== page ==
Tuesday, December 02, 2008

Questions by Judy Lyden

One of my GIANT pet peeves is a conversation gush that begins on the fly - mid sentence about something far removed from what I am thinking about. It's disruptive and annoying and it kind of jumps at you and then rattles on and on and never breaks to either draw me into the vocal stream of consciousness much less ask a question that might ultimately involve me - the recipient of the gush! What is usually well meaning is none the less I centered. I this; I that; then I; I guess; I know; I, I, I. I bring this up because this is how children enter the world. They are discovering "self" and they want to share that "self" with a safe receiver - Mom or Dad, and it's a steady stream of I, I, I.

When children are beyond two, their conversation should naturally change to include you, me, us, our, they, he, she, it. In other words, the focus begins to come of self and onto others. Children begin to ask questions about what they see around them; they begin to wonder and draw conclusions and voice an opinion by making comments that are funny, thoughtful and involve more than me, me, me. When that doesn't happen; when the focus remains on me, me, me, the child remains a toddler. Can't tell you how many toddlers are driving these days!

Children model their behavior on the adults they love and they live with. When parents are ego-centric because their own models were poor, the child has no one to model, and the circle of ego-egocentricity begins all over again with "me first, me second, me always and forever."

Breaking the me first mode is not easy because it means that parents' behavior must change in order to model a better more social behavior. And strangely enough, it all begins with a strange little thing we call a question. Questions are terribly hard for some people. It's a communication skill that is not encouraged in school or in a Walmart type of society that says, "Don't ask and you won't be responsible to know or to do." It's a formula that makes life a lot easier.

But kind questions actually bridge a communication gap between one cave and another. Questions build society and increase information. Questions allow people to express themselves and are a catharsis for many negative thoughts and problems. Knowing about other people increases friendship and charity. It increases love and affection between friends, and this begins in childhood when children need to inquire about lots of things to really understand the world and how to live in it. Children who live with people who ask questions are much more in tune with the world, better mannered, and more confident than those who live with people who can't muster a simple, "How are you? What are you thinking about these days? How are you getting along without your mother, without your husband, without a beloved cat?"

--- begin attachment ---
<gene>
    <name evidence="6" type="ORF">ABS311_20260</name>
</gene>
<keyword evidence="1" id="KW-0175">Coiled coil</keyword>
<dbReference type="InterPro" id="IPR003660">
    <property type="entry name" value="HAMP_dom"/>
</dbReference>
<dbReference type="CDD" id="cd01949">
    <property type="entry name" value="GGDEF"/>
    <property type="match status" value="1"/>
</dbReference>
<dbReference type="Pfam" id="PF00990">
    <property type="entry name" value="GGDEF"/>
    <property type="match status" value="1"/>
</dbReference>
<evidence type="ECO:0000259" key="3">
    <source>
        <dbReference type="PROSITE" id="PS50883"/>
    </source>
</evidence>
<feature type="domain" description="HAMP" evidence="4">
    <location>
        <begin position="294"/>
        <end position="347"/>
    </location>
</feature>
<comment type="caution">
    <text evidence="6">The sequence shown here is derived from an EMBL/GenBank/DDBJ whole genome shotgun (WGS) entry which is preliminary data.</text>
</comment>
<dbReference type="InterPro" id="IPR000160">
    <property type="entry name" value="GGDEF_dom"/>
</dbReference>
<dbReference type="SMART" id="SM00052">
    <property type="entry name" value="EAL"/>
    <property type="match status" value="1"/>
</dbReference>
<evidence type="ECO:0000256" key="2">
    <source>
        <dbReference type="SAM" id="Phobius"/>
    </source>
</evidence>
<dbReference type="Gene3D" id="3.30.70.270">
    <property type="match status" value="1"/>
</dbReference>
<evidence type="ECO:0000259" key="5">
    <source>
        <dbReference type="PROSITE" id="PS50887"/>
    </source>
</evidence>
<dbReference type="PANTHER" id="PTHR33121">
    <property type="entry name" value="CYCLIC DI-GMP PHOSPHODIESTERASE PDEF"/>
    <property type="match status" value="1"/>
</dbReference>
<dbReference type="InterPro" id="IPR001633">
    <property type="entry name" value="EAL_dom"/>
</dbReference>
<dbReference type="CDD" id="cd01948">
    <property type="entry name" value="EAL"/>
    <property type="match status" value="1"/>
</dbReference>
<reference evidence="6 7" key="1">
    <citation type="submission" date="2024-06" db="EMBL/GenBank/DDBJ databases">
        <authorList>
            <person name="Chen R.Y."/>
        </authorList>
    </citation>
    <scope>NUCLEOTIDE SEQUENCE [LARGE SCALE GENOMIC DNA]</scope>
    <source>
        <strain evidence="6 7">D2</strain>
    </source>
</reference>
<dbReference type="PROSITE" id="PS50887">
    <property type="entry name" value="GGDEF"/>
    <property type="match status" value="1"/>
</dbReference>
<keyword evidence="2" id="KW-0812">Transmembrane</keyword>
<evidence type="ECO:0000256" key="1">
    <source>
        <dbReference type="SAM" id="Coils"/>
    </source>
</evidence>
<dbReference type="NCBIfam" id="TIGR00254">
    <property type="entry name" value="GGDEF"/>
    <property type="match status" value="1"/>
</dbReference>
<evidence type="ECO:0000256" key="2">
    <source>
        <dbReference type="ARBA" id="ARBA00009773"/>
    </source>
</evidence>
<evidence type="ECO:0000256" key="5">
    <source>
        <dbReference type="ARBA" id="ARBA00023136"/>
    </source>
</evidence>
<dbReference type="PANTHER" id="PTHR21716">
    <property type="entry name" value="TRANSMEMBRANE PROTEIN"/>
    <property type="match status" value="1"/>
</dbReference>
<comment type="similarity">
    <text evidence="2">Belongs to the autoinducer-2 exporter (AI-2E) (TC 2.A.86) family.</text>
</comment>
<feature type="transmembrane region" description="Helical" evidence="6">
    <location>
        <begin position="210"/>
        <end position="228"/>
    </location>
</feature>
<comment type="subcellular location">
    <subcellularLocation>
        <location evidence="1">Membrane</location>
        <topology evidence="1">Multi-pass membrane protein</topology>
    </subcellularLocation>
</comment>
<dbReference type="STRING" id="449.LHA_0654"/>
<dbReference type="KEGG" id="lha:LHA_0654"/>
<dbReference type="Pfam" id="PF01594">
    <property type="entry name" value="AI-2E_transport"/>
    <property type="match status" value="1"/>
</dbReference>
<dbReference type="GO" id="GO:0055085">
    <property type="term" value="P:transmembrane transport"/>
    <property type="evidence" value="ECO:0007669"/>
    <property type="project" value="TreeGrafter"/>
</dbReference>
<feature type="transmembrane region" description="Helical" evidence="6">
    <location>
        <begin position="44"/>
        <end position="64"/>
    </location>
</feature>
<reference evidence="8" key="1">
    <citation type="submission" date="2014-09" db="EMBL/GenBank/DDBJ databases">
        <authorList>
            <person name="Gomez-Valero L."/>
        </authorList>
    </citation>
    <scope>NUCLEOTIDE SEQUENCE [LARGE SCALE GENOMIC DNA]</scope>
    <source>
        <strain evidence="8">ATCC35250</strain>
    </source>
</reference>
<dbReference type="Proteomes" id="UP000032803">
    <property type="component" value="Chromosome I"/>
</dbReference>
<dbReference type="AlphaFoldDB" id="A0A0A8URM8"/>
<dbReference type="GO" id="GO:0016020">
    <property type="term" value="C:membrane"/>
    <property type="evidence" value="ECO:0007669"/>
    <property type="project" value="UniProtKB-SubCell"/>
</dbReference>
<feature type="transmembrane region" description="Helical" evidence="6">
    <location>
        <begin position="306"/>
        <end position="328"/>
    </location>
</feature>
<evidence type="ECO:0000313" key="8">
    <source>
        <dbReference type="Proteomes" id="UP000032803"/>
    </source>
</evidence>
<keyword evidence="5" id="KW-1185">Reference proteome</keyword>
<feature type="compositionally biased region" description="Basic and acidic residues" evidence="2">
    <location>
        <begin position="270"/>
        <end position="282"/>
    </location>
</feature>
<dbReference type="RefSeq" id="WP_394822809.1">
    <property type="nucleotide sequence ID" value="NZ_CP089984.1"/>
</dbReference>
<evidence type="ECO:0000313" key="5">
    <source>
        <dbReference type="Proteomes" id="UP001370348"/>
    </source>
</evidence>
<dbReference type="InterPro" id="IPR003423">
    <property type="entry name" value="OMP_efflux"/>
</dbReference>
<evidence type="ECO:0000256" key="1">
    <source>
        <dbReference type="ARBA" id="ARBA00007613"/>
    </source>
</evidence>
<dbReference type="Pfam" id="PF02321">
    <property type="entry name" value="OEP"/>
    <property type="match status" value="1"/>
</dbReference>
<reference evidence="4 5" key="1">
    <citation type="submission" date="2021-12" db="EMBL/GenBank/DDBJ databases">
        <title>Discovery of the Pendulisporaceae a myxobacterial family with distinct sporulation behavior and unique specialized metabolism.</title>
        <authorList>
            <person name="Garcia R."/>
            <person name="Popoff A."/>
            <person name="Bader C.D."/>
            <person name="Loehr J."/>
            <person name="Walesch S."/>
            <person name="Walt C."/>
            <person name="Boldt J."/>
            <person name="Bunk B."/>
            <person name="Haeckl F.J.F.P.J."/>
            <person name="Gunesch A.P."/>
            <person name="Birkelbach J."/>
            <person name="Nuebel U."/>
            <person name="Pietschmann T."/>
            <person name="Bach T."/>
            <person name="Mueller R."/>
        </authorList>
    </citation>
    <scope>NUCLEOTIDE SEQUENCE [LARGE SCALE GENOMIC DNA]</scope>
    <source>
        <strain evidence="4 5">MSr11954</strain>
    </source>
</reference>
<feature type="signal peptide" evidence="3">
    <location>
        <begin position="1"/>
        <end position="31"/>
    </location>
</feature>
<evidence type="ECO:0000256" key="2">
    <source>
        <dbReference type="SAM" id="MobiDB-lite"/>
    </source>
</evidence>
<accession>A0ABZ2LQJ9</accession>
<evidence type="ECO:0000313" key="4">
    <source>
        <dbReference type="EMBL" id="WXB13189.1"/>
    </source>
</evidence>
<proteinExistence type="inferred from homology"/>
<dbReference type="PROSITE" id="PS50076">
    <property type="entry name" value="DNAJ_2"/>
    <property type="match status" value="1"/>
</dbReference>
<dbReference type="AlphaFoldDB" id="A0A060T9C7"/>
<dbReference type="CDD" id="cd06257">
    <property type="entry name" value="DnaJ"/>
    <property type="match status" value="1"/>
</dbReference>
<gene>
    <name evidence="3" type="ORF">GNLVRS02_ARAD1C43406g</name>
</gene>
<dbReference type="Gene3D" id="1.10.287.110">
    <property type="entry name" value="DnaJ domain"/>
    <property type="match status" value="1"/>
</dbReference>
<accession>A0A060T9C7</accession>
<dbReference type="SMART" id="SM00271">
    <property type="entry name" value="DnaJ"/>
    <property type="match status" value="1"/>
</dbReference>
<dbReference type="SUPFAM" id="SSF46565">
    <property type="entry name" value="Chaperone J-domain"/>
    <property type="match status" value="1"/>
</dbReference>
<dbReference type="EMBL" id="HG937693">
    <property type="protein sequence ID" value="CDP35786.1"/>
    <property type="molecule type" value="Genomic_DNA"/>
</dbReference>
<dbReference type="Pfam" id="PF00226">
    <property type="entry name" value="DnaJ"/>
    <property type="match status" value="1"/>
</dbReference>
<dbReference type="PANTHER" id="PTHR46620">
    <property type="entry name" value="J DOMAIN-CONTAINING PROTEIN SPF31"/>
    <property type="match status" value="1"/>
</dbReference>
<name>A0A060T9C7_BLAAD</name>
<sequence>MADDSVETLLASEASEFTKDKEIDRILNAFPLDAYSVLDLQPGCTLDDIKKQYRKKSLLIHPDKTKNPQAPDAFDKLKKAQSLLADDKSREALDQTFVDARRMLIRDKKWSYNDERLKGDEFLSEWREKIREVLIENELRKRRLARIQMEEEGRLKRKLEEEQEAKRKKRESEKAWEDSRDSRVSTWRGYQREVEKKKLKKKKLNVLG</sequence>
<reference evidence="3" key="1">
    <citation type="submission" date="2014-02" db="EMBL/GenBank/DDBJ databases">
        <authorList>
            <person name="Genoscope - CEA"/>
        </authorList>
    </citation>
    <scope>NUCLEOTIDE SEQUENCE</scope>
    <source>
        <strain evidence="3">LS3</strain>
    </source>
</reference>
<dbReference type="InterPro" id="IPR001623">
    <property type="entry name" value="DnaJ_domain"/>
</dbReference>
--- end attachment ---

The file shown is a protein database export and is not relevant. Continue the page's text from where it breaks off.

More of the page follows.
It's the same thing with praise. Some people find praise a poison pill to consume. Some find it as difficult to offer as a character dishing gruel from a Charles Dickens novel. It simply doesn't occur to some people that praise is necessary, and that again is a toddler personality - I don't have to because I'm too busy thinking about me. There is even an idiot named Alfie Kohn who says children should never be praised because it interferes with the natural rhythm of self praise or some ridiculous thing.

Praise is the verbal awareness that someone has done something well. Without praise in our lives, we are decreasing communication and limiting our surroundings. We are diving into an emotional "Fall of Rome" and separating ourselves from others. We are saying, "I can do this all by myself and I don't need you."

Praise and the giving of gifts is a corollary. People who have a difficult time giving or receiving gifts are usually those people who can't issue a compliment or ask questions about others. This stinginess is apparent in daily life. The formula is simple and much like the toddler's.

Now the question is; can the toddler personality so entrenched in self really be expected to congratulate, compliment or question another? The answer is no. Toddlers are not ready to do that because they are too busy discovering themselves. But at three, the child is ready to start applauding when they are happy and excited about something going on around them.

They are ready to ask questions about things that are pleasant to look at, pleasant to taste, pleasant to hear and about change. They are ready to say, "I like that" and then "I like that about you." Then they drift into the perpetually child thing, "That's cool."

Christmas time is a time of gift giving, Christian praise in song and practice. It's the beginning of a new year with Advent, so ask yourself, have I praised my child or someone close to me or even someone I work with? Have I asked that personal question, "How are you doing?"

1 comment:

Anonymous said...

Children need acknowledgement and encouragement, not praise. The type of praise that Alfie Kohn criticizes the most is the one used as a "positive reinforcement", e.g., praising good behavior to encourage a child to behave similarly in the future. In this case, the praise becomes a manipulation tool, the interaction between the adult and the child unauthentic, and the relationship between them suffers.

It is difficult for me to respect someone who demonstrates little respect for others. It's one thing to disagree with someone and quite another to insult them by name-calling. Perhaps, the author has not really tried to understand the theory and research behind Alfie Kohn's works.